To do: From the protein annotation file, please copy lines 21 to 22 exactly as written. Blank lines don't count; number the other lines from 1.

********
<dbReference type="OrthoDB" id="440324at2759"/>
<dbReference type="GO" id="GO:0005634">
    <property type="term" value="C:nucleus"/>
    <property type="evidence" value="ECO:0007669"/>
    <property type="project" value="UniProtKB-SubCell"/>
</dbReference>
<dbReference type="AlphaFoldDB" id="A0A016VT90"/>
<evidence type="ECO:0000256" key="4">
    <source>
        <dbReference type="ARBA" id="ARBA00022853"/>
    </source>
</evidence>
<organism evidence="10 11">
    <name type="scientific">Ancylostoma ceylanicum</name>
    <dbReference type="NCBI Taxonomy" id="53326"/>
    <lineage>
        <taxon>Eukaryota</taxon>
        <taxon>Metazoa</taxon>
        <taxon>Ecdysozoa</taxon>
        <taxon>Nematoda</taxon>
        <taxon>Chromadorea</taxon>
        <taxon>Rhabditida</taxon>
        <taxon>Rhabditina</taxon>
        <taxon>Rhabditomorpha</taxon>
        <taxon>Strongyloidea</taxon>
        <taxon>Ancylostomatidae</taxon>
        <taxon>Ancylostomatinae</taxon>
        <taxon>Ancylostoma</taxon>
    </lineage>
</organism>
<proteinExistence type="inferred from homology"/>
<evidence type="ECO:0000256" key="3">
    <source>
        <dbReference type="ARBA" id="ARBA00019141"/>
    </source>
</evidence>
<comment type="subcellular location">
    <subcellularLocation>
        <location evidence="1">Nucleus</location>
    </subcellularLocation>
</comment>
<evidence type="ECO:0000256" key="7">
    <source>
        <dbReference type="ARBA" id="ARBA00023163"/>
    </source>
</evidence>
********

        <taxon>Chromadorea</taxon>
        <taxon>Rhabditida</taxon>